The Main Campus Plaza location provides opportunities for a variety of artworks including three-dimensional, ground and pavement-based works, sound, light, projection, text-based, and technology-based works. Surrounding building and infrastructure façades may also offer art opportunities to influence these spaces. The NWC campus plaza is considered a “flexible space” where both service access and activity programming will vary throughout the year. Large scale sculptural installations will need to keep this requirement in mind.
The National Western Center is a reimagined campus nearly doubling the grounds which have housed the National Western Stock Show for more than 110 years. The new campus will be a vibrant, dynamic, and accessible educational and entertainment environment in the heart of Denver that celebrates Colorado’s western heritage and solves global issues through research and collaboration.
Denver’s Globeville and Elyria Swansea neighborhoods are located on either side of the future National Western Center, near the South Platte River. In addition to the river, major physical landmarks in the neighborhood include the Denver Coliseum, I-70, the Nestle Purina pet food facility, and Swansea Elementary School. In the mid-19th century, the area was highly valued by industry and commerce because of the flat terrain and proximity to the South Platte River. It was the epicenter of agribusiness in the region for most of the 20th century, and after 113 years is still home to the annual National Western Stock Show every January. With industry in the area, especially smelting and meat-packing, came settlement and housing. Industry, railroads, and housing grew together over the years. Although the smelters are now gone, and the meat-packing industry is much-diminished, a strong industrial presence remains today, as does an established residential community with a significant supply of workforce housing. Strong community cohesion and civic pride bolster the neighborhoods even when challenged with quality of life issues. Many significant changes are on the neighborhoods’ immediate horizon, including new commuter rail transit stations, changes to I-70, and the new vision for the National Western Center.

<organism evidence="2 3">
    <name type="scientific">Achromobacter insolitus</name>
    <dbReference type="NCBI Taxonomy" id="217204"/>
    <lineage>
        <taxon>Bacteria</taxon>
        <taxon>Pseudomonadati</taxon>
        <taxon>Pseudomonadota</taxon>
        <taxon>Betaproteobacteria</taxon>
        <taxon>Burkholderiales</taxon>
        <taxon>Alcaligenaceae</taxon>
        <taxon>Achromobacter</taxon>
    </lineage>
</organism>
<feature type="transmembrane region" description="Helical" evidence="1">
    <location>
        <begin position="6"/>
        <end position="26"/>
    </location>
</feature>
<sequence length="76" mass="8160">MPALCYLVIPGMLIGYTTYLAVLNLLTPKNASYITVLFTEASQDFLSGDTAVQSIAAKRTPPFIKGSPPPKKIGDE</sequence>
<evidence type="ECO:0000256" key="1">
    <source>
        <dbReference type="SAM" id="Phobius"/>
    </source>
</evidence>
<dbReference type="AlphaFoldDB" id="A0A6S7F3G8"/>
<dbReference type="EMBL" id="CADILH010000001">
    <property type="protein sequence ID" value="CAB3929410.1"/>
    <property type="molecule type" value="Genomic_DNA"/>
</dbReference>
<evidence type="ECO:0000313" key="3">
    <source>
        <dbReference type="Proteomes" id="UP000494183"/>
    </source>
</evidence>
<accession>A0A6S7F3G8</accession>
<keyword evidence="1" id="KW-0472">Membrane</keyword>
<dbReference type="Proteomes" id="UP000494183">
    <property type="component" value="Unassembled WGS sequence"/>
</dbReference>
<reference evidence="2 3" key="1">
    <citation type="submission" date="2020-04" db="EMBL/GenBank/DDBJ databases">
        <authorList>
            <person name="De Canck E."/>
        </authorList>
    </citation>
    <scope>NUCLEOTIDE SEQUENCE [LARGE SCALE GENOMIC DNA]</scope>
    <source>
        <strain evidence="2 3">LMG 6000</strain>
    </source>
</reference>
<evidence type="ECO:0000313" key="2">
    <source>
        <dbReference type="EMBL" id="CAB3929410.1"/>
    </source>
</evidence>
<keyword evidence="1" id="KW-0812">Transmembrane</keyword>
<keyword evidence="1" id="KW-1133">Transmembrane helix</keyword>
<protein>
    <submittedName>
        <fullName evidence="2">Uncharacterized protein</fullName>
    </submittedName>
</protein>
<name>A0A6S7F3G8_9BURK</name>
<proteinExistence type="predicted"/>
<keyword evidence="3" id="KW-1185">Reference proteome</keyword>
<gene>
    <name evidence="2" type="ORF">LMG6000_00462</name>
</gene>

This project is open internationally to artists regardless of race, color, creed, gender, gender variance, sexual orientation, national origin, age, religion, marital status, political opinion or affiliation, or mental or physical disability. The art selection panel is particularly interested in artists who can demonstrate a deep understanding of the area’s history, landscape, and surrounding neighborhoods.
Artists are allowed to apply in teams.
Artists applying as a team must split the allotted number of work examples between themselves.
According to Denver’s Public Art policy, the project selection panel plays an active role in the acquisition of public art for Denver. The National Western Center Main Campus Plaza selection panel is comprised of 13 voting members and additional non-voting advisors. The selection panel is responsible for reviewing the site, establishing criteria, writing a request for qualifications, reviewing applications, selecting and interviewing finalists, and identifying an artist or artist team for the commission.